Friday, July 15, 2011

Background Music

I love music as much as anyone. I like a great variety of music--fast, slow, vocals, instrumentals, classical, or modern. When I listen to music, I really listen to it and enjoy it. I like hearing music in shops, elevators, or places like art museums. I'm not demanding about the kind of music played, I enjoy it if it is appropriate and not overpowering.

When I hear music in movies or on TV shows, it isn't the main reason I watch the movie or program. A lot of TV shows and movies have great themes like I remember from the old programs from the sixties that everyone recognizes such as Peter Gunn, Mr. Lucky, Hawaii Five-O or the Pink Panther. The most recent theme that I have really enjoyed has been the intro music to Southland, a TV series broadcast on TNT, and it has been renewed for a fourth season. The photos in the intro are as haunting as the music and sets a perfect mood for the drama to follow. It's a great intro.

When I watch a movie, or a TV show, I want to hear the dialogue and the music should be in the background. That seems to have been reversed for some weird reason that I fail to understand. I know music sets a mood and contributes to the atmosphere of the action. When music is so loud and overpowering, it is no longer in the background. Usually there is a lot of action and you can't see the actors' faces sometimes to try to figure out the words they are saying. Their lips are moving but all you can hear is the dramatic music. Then there are the actors who don't move their lips and seem to talk like ventriloquists. No, I don't need hearing aids--I have perfect hearing.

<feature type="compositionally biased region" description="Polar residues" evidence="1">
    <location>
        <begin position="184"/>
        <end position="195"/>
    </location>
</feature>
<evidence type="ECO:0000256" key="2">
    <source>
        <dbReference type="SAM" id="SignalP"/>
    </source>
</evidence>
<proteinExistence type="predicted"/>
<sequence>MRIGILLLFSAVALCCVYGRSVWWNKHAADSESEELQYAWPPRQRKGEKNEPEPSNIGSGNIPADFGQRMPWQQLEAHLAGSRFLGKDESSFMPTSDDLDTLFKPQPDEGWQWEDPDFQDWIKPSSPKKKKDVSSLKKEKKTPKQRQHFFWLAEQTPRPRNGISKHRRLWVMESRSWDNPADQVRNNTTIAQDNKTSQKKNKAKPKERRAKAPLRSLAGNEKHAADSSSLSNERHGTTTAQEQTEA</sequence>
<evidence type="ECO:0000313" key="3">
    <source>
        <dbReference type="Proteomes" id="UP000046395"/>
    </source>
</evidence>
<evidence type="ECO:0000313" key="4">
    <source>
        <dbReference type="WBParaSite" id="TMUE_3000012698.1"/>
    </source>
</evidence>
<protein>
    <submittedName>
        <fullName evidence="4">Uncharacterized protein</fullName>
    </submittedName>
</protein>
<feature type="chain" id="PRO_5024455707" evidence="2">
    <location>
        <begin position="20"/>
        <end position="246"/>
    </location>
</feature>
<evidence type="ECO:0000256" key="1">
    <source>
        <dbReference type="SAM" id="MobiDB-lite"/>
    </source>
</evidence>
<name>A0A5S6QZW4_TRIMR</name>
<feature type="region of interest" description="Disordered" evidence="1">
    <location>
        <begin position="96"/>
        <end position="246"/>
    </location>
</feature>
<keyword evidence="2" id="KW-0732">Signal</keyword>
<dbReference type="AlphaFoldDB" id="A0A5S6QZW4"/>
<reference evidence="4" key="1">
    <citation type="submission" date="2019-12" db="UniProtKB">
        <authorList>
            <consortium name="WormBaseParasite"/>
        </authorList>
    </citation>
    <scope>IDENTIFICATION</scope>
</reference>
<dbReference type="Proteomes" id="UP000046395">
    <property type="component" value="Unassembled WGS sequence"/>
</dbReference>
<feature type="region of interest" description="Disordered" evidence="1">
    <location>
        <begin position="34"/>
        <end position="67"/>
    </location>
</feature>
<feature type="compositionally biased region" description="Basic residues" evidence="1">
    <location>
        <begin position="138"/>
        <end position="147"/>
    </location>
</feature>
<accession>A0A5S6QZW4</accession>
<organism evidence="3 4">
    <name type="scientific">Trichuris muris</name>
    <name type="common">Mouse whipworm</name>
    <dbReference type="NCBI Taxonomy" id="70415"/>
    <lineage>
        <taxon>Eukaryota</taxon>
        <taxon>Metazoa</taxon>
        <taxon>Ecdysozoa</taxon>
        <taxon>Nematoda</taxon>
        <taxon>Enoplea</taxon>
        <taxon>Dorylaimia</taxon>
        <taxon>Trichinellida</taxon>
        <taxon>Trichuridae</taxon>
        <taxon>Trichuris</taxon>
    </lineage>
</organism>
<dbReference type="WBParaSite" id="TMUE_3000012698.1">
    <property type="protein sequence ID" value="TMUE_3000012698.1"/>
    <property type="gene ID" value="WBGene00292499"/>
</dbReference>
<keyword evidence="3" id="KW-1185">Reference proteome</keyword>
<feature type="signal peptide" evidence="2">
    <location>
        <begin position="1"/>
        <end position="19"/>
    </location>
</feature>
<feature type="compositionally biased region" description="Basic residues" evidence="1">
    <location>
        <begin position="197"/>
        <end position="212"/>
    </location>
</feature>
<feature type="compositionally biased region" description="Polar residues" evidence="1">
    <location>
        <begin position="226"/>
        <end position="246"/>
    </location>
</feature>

When I was in school plays, we were instructed to articulate, to speak clearly and project, and not to mumble. People have become so used to modern technology, they seem to have forgotten to articulate, enunciate, and not mumble. Unless a performer is a ventriloquist, they need to move their lips. Not even the best microphone in the world is going to clean up mumbled dialogue.

Note to Flashpoint staff: I don't need blasting drums and horns to tell me that a swat team is about to shoot someone if they don't give up the hostages.

Remember the first Hawaii Five-O? I don't remember having to shout "Turn off the music--I can't hear the actors."

Memo to Combat Hospital music mixer: We all know it takes place in a war zone. MASH managed to let us hear the dialogue and we were better for it. They never needed to cover the dialogue with sounds of bombs and enough panic music that we needed ear plugs. It needs to be Background Music. If we can't hear the dialogue, why would we want to watch? 

Back to my previous mention of the Southland intro and  theme song. This video is of the original music:

Canção Do Mar is a Portuguese song (meaning “Song of the Sea”) by Dulce Pontes


  1. Sometimes when I'm sitting mesmerized watching some movie, I will suddenly realize that the music sounds like a fast-beating heart, and THAT'S why mine is pounding. Sheesh!

  2. Even if all people love music, there's bound to be several genres which they wish not to hear at all. With the various kinds of music available these days, those who would run a business should carefully pick the genre they would play in their store so as to avoid driving away customers.